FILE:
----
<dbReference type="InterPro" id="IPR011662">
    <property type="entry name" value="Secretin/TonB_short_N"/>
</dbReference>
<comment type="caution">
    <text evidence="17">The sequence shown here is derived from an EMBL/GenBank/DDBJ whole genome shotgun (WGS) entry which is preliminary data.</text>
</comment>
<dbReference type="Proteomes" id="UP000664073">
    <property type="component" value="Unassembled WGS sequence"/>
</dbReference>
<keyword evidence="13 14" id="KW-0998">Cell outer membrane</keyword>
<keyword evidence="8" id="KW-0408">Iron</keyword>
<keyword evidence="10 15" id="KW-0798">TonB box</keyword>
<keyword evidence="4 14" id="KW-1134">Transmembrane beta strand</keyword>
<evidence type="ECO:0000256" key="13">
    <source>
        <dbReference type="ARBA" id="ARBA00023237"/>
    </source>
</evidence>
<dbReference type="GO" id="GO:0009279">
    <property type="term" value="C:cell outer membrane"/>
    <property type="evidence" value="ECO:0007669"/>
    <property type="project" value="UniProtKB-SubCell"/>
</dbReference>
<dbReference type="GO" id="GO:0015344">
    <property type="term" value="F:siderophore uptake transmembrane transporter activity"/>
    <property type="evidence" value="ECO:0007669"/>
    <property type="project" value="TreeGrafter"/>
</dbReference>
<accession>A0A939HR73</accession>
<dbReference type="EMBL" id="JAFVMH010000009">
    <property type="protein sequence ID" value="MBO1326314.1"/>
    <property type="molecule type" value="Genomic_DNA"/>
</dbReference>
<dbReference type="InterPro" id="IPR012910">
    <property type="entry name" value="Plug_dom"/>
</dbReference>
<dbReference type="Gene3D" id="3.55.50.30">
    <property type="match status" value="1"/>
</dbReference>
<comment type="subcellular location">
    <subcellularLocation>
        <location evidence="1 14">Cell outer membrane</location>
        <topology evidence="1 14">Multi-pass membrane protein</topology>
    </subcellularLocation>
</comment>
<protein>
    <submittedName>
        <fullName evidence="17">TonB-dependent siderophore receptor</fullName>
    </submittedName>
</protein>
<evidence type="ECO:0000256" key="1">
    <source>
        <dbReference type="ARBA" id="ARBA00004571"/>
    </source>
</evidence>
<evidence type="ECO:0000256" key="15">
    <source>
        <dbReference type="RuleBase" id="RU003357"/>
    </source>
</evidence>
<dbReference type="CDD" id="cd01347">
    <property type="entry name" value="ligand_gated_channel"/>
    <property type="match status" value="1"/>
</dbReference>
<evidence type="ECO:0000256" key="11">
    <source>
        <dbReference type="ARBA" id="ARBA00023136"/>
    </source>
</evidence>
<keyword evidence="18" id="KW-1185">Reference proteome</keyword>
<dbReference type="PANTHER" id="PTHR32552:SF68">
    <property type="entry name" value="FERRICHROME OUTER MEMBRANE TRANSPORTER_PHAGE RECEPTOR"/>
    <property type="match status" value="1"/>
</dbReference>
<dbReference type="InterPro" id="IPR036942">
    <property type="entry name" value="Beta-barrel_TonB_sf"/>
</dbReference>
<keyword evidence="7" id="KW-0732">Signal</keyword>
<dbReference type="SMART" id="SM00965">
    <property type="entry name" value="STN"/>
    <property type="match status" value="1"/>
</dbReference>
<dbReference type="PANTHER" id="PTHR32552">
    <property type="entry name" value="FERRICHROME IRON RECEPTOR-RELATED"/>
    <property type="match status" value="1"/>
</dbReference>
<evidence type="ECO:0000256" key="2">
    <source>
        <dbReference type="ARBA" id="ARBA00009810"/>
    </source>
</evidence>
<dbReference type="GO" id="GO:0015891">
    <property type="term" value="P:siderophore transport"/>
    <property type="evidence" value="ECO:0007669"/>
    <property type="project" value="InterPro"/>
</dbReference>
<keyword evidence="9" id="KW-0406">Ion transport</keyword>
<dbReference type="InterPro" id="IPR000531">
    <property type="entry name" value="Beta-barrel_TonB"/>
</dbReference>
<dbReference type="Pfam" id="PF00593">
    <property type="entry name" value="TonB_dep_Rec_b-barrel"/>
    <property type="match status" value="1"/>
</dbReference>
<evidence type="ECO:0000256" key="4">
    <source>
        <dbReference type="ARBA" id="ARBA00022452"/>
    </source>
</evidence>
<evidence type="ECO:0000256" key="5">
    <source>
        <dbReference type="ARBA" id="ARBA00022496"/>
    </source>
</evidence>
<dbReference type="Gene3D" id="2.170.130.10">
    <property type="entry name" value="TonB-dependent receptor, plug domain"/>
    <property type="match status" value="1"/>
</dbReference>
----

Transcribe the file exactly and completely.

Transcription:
<dbReference type="InterPro" id="IPR011662">
    <property type="entry name" value="Secretin/TonB_short_N"/>
</dbReference>
<comment type="caution">
    <text evidence="17">The sequence shown here is derived from an EMBL/GenBank/DDBJ whole genome shotgun (WGS) entry which is preliminary data.</text>
</comment>
<dbReference type="Proteomes" id="UP000664073">
    <property type="component" value="Unassembled WGS sequence"/>
</dbReference>
<keyword evidence="13 14" id="KW-0998">Cell outer membrane</keyword>
<keyword evidence="8" id="KW-0408">Iron</keyword>
<keyword evidence="10 15" id="KW-0798">TonB box</keyword>
<keyword evidence="4 14" id="KW-1134">Transmembrane beta strand</keyword>
<evidence type="ECO:0000256" key="13">
    <source>
        <dbReference type="ARBA" id="ARBA00023237"/>
    </source>
</evidence>
<dbReference type="GO" id="GO:0009279">
    <property type="term" value="C:cell outer membrane"/>
    <property type="evidence" value="ECO:0007669"/>
    <property type="project" value="UniProtKB-SubCell"/>
</dbReference>
<dbReference type="GO" id="GO:0015344">
    <property type="term" value="F:siderophore uptake transmembrane transporter activity"/>
    <property type="evidence" value="ECO:0007669"/>
    <property type="project" value="TreeGrafter"/>
</dbReference>
<accession>A0A939HR73</accession>
<dbReference type="EMBL" id="JAFVMH010000009">
    <property type="protein sequence ID" value="MBO1326314.1"/>
    <property type="molecule type" value="Genomic_DNA"/>
</dbReference>
<dbReference type="InterPro" id="IPR012910">
    <property type="entry name" value="Plug_dom"/>
</dbReference>
<dbReference type="Gene3D" id="3.55.50.30">
    <property type="match status" value="1"/>
</dbReference>
<comment type="subcellular location">
    <subcellularLocation>
        <location evidence="1 14">Cell outer membrane</location>
        <topology evidence="1 14">Multi-pass membrane protein</topology>
    </subcellularLocation>
</comment>
<protein>
    <submittedName>
        <fullName evidence="17">TonB-dependent siderophore receptor</fullName>
    </submittedName>
</protein>
<evidence type="ECO:0000256" key="1">
    <source>
        <dbReference type="ARBA" id="ARBA00004571"/>
    </source>
</evidence>
<evidence type="ECO:0000256" key="15">
    <source>
        <dbReference type="RuleBase" id="RU003357"/>
    </source>
</evidence>
<dbReference type="CDD" id="cd01347">
    <property type="entry name" value="ligand_gated_channel"/>
    <property type="match status" value="1"/>
</dbReference>
<evidence type="ECO:0000256" key="11">
    <source>
        <dbReference type="ARBA" id="ARBA00023136"/>
    </source>
</evidence>
<keyword evidence="18" id="KW-1185">Reference proteome</keyword>
<dbReference type="PANTHER" id="PTHR32552:SF68">
    <property type="entry name" value="FERRICHROME OUTER MEMBRANE TRANSPORTER_PHAGE RECEPTOR"/>
    <property type="match status" value="1"/>
</dbReference>
<dbReference type="InterPro" id="IPR036942">
    <property type="entry name" value="Beta-barrel_TonB_sf"/>
</dbReference>
<keyword evidence="7" id="KW-0732">Signal</keyword>
<dbReference type="SMART" id="SM00965">
    <property type="entry name" value="STN"/>
    <property type="match status" value="1"/>
</dbReference>
<dbReference type="PANTHER" id="PTHR32552">
    <property type="entry name" value="FERRICHROME IRON RECEPTOR-RELATED"/>
    <property type="match status" value="1"/>
</dbReference>
<evidence type="ECO:0000256" key="2">
    <source>
        <dbReference type="ARBA" id="ARBA00009810"/>
    </source>
</evidence>
<dbReference type="GO" id="GO:0015891">
    <property type="term" value="P:siderophore transport"/>
    <property type="evidence" value="ECO:0007669"/>
    <property type="project" value="InterPro"/>
</dbReference>
<keyword evidence="9" id="KW-0406">Ion transport</keyword>
<dbReference type="InterPro" id="IPR000531">
    <property type="entry name" value="Beta-barrel_TonB"/>
</dbReference>
<dbReference type="Pfam" id="PF00593">
    <property type="entry name" value="TonB_dep_Rec_b-barrel"/>
    <property type="match status" value="1"/>
</dbReference>
<evidence type="ECO:0000256" key="4">
    <source>
        <dbReference type="ARBA" id="ARBA00022452"/>
    </source>
</evidence>
<evidence type="ECO:0000256" key="5">
    <source>
        <dbReference type="ARBA" id="ARBA00022496"/>
    </source>
</evidence>
<dbReference type="Gene3D" id="2.170.130.10">
    <property type="entry name" value="TonB-dependent receptor, plug domain"/>
    <property type="match status" value="1"/>
</dbReference>